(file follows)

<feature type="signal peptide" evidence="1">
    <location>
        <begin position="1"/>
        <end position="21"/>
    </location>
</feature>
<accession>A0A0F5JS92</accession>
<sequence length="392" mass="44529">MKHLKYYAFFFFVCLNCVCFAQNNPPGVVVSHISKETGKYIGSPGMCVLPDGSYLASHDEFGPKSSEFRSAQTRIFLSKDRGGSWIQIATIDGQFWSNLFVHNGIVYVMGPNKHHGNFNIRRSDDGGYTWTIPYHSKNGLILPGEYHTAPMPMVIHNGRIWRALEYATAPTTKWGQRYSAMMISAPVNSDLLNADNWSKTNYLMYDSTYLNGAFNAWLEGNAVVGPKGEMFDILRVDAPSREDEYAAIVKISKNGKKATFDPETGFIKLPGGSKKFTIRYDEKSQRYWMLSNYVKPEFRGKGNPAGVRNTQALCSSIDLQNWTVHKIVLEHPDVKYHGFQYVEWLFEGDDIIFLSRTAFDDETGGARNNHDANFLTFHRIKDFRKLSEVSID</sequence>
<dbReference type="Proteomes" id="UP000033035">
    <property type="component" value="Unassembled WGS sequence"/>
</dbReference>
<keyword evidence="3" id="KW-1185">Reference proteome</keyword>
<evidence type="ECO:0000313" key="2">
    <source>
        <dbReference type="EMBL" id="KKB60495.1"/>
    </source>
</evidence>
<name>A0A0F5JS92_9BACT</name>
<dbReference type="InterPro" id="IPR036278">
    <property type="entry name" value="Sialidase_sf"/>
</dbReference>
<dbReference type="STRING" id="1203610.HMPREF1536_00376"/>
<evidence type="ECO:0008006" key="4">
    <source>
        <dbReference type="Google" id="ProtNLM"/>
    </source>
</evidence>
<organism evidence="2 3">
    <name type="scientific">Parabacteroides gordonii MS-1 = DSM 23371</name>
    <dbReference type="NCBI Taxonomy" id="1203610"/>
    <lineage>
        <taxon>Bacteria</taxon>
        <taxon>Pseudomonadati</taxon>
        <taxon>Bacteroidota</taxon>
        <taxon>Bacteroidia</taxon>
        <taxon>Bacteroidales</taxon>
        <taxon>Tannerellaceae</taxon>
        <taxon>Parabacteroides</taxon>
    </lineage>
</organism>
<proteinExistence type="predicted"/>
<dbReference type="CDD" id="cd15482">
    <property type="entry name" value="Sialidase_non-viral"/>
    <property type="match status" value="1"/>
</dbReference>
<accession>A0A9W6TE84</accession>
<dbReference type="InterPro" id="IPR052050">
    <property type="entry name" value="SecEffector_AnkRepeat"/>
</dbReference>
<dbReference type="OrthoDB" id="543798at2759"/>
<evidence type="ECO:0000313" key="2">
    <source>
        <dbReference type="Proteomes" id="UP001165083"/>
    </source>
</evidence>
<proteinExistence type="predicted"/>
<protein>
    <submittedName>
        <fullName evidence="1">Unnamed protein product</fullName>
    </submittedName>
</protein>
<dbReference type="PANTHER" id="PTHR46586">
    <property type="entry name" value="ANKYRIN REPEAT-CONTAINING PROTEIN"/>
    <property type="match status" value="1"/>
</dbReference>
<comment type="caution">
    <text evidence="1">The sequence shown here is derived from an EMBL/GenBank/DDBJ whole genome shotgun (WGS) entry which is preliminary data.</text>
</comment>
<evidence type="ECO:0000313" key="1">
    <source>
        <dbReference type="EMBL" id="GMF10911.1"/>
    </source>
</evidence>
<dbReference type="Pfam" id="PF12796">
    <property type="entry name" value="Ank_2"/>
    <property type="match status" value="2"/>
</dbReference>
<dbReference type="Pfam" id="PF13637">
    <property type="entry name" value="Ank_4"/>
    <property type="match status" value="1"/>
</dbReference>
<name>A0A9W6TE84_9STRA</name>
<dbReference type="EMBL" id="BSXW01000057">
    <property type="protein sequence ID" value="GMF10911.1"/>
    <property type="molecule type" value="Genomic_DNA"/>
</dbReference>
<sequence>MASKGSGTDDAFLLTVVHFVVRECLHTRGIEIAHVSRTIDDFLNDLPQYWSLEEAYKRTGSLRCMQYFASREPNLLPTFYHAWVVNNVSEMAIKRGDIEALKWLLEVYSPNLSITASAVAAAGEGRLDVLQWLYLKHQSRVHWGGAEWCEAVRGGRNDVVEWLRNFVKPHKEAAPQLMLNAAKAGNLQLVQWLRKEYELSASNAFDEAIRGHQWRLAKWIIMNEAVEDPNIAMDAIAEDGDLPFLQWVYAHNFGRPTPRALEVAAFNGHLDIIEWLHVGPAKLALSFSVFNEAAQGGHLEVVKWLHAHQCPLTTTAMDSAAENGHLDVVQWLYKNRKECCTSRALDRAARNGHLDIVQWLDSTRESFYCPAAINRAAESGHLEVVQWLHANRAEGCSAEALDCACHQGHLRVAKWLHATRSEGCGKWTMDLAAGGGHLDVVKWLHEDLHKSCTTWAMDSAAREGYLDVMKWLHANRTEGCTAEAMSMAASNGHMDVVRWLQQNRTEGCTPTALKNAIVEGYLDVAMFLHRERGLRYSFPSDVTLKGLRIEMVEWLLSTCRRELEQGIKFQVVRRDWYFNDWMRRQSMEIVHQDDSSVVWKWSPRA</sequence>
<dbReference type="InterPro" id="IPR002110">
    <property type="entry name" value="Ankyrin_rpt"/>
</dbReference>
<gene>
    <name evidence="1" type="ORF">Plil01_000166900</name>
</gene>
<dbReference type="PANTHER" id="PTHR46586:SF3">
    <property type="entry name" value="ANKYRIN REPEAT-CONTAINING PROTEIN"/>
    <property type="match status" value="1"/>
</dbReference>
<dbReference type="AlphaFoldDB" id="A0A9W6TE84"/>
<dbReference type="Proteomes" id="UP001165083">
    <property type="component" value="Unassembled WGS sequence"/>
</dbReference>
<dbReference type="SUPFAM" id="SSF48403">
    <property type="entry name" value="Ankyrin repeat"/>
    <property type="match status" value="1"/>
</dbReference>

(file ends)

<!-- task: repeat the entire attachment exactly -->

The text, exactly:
<feature type="signal peptide" evidence="1">
    <location>
        <begin position="1"/>
        <end position="21"/>
    </location>
</feature>
<accession>A0A0F5JS92</accession>
<sequence length="392" mass="44529">MKHLKYYAFFFFVCLNCVCFAQNNPPGVVVSHISKETGKYIGSPGMCVLPDGSYLASHDEFGPKSSEFRSAQTRIFLSKDRGGSWIQIATIDGQFWSNLFVHNGIVYVMGPNKHHGNFNIRRSDDGGYTWTIPYHSKNGLILPGEYHTAPMPMVIHNGRIWRALEYATAPTTKWGQRYSAMMISAPVNSDLLNADNWSKTNYLMYDSTYLNGAFNAWLEGNAVVGPKGEMFDILRVDAPSREDEYAAIVKISKNGKKATFDPETGFIKLPGGSKKFTIRYDEKSQRYWMLSNYVKPEFRGKGNPAGVRNTQALCSSIDLQNWTVHKIVLEHPDVKYHGFQYVEWLFEGDDIIFLSRTAFDDETGGARNNHDANFLTFHRIKDFRKLSEVSID</sequence>
<dbReference type="Proteomes" id="UP000033035">
    <property type="component" value="Unassembled WGS sequence"/>
</dbReference>
<keyword evidence="3" id="KW-1185">Reference proteome</keyword>
<evidence type="ECO:0000313" key="2">
    <source>
        <dbReference type="EMBL" id="KKB60495.1"/>
    </source>
</evidence>
<name>A0A0F5JS92_9BACT</name>
<dbReference type="InterPro" id="IPR036278">
    <property type="entry name" value="Sialidase_sf"/>
</dbReference>
<dbReference type="STRING" id="1203610.HMPREF1536_00376"/>
<evidence type="ECO:0008006" key="4">
    <source>
        <dbReference type="Google" id="ProtNLM"/>
    </source>
</evidence>
<organism evidence="2 3">
    <name type="scientific">Parabacteroides gordonii MS-1 = DSM 23371</name>
    <dbReference type="NCBI Taxonomy" id="1203610"/>
    <lineage>
        <taxon>Bacteria</taxon>
        <taxon>Pseudomonadati</taxon>
        <taxon>Bacteroidota</taxon>
        <taxon>Bacteroidia</taxon>
        <taxon>Bacteroidales</taxon>
        <taxon>Tannerellaceae</taxon>
        <taxon>Parabacteroides</taxon>
    </lineage>
</organism>
<proteinExistence type="predicted"/>
<dbReference type="CDD" id="cd15482">
    <property type="entry name" value="Sialidase_non-viral"/>
    <property type="match status" value="1"/>
</dbReference>
<accession>A0A9W6TE84</accession>
<dbReference type="InterPro" id="IPR052050">
    <property type="entry name" value="SecEffector_AnkRepeat"/>
</dbReference>
<dbReference type="OrthoDB" id="543798at2759"/>
<evidence type="ECO:0000313" key="2">
    <source>
        <dbReference type="Proteomes" id="UP001165083"/>
    </source>
</evidence>
<proteinExistence type="predicted"/>
<protein>
    <submittedName>
        <fullName evidence="1">Unnamed protein product</fullName>
    </submittedName>
</protein>
<dbReference type="PANTHER" id="PTHR46586">
    <property type="entry name" value="ANKYRIN REPEAT-CONTAINING PROTEIN"/>
    <property type="match status" value="1"/>
</dbReference>
<comment type="caution">
    <text evidence="1">The sequence shown here is derived from an EMBL/GenBank/DDBJ whole genome shotgun (WGS) entry which is preliminary data.</text>
</comment>
<evidence type="ECO:0000313" key="1">
    <source>
        <dbReference type="EMBL" id="GMF10911.1"/>
    </source>
</evidence>
<dbReference type="Pfam" id="PF12796">
    <property type="entry name" value="Ank_2"/>
    <property type="match status" value="2"/>
</dbReference>
<dbReference type="Pfam" id="PF13637">
    <property type="entry name" value="Ank_4"/>
    <property type="match status" value="1"/>
</dbReference>
<name>A0A9W6TE84_9STRA</name>
<dbReference type="EMBL" id="BSXW01000057">
    <property type="protein sequence ID" value="GMF10911.1"/>
    <property type="molecule type" value="Genomic_DNA"/>
</dbReference>
<sequence>MASKGSGTDDAFLLTVVHFVVRECLHTRGIEIAHVSRTIDDFLNDLPQYWSLEEAYKRTGSLRCMQYFASREPNLLPTFYHAWVVNNVSEMAIKRGDIEALKWLLEVYSPNLSITASAVAAAGEGRLDVLQWLYLKHQSRVHWGGAEWCEAVRGGRNDVVEWLRNFVKPHKEAAPQLMLNAAKAGNLQLVQWLRKEYELSASNAFDEAIRGHQWRLAKWIIMNEAVEDPNIAMDAIAEDGDLPFLQWVYAHNFGRPTPRALEVAAFNGHLDIIEWLHVGPAKLALSFSVFNEAAQGGHLEVVKWLHAHQCPLTTTAMDSAAENGHLDVVQWLYKNRKECCTSRALDRAARNGHLDIVQWLDSTRESFYCPAAINRAAESGHLEVVQWLHANRAEGCSAEALDCACHQGHLRVAKWLHATRSEGCGKWTMDLAAGGGHLDVVKWLHEDLHKSCTTWAMDSAAREGYLDVMKWLHANRTEGCTAEAMSMAASNGHMDVVRWLQQNRTEGCTPTALKNAIVEGYLDVAMFLHRERGLRYSFPSDVTLKGLRIEMVEWLLSTCRRELEQGIKFQVVRRDWYFNDWMRRQSMEIVHQDDSSVVWKWSPRA</sequence>
<dbReference type="InterPro" id="IPR002110">
    <property type="entry name" value="Ankyrin_rpt"/>
</dbReference>
<gene>
    <name evidence="1" type="ORF">Plil01_000166900</name>
</gene>
<dbReference type="PANTHER" id="PTHR46586:SF3">
    <property type="entry name" value="ANKYRIN REPEAT-CONTAINING PROTEIN"/>
    <property type="match status" value="1"/>
</dbReference>
<dbReference type="AlphaFoldDB" id="A0A9W6TE84"/>
<dbReference type="Proteomes" id="UP001165083">
    <property type="component" value="Unassembled WGS sequence"/>
</dbReference>
<dbReference type="SUPFAM" id="SSF48403">
    <property type="entry name" value="Ankyrin repeat"/>
    <property type="match status" value="1"/>
</dbReference>